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Letters
January 12, 2000

Teaching Professionalism to Medical Students

Author Affiliations
 

Phil B.FontanarosaMD, Deputy EditorIndividualAuthorMargaret A.WinkerMD, Deputy EditorIndividualAuthorStephen J.LurieMD, PhD, Fishbein FellowIndividualAuthor

JAMA. 2000;283(2):197-198. doi:10.1001/jama.283.2.197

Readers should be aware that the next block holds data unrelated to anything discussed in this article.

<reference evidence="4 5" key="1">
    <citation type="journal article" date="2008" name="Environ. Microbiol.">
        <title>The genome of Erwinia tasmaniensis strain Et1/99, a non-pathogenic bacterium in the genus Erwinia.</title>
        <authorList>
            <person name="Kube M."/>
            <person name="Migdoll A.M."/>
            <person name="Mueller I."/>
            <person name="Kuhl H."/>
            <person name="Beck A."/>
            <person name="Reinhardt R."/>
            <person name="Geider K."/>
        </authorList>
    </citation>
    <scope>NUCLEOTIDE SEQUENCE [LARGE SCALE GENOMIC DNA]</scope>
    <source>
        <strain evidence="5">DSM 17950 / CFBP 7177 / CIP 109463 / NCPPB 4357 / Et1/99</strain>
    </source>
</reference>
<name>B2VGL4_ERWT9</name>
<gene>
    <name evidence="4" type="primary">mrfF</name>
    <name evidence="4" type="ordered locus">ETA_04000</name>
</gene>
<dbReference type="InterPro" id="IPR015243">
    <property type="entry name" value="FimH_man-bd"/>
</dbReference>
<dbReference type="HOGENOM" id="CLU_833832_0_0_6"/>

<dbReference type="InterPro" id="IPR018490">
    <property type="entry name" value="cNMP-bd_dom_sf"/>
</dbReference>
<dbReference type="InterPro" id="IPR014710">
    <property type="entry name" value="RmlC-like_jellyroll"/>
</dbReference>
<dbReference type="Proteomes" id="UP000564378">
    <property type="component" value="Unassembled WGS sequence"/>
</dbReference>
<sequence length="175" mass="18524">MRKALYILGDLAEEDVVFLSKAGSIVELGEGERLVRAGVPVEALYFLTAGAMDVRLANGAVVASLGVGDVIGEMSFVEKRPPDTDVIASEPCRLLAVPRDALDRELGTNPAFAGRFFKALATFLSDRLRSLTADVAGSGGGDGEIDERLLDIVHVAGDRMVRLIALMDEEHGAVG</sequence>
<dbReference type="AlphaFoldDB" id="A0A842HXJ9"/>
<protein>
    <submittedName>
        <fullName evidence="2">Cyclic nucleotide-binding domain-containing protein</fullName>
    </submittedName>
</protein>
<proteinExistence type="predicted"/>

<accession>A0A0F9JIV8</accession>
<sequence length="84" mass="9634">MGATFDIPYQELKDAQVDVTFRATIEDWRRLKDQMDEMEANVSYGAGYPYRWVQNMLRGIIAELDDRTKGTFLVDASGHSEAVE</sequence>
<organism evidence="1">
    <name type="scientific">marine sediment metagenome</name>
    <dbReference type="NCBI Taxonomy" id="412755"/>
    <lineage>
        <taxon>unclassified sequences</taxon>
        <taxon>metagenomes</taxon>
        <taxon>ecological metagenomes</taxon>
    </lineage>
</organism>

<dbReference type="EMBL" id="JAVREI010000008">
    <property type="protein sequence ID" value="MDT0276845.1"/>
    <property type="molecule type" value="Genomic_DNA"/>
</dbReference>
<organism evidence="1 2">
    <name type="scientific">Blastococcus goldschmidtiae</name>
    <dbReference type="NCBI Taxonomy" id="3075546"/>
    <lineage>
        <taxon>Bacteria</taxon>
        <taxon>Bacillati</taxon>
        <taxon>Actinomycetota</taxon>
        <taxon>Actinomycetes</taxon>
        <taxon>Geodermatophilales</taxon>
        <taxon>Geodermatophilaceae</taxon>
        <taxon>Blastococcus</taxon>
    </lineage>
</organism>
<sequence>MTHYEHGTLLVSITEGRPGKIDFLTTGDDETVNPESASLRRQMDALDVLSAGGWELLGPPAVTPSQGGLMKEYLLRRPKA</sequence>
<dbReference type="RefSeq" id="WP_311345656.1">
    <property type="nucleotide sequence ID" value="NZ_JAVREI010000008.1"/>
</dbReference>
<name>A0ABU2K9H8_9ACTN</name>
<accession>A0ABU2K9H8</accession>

To the Editor: Dr Swick and colleagues1 have provided a survey of US medical schools that reflects the current interest in teaching professionalism to medical students. Much of this interest is fueled by the growing awareness that the "corporatization" and "bureaucratization" of medicine are changing the traditional patient-physician covenant. Some physicians, including many in positions of influence in US medical schools, are merely changing their expectations to meet the current reality and seeking to position themselves most advantageously in the new paradigm. Many students see no other choice but to bury their dreams and accept their new role in an environment in which the patient-physician covenant is now a contract, the profession has become a business, and patients have become "biological structures that yield future cash flows."2

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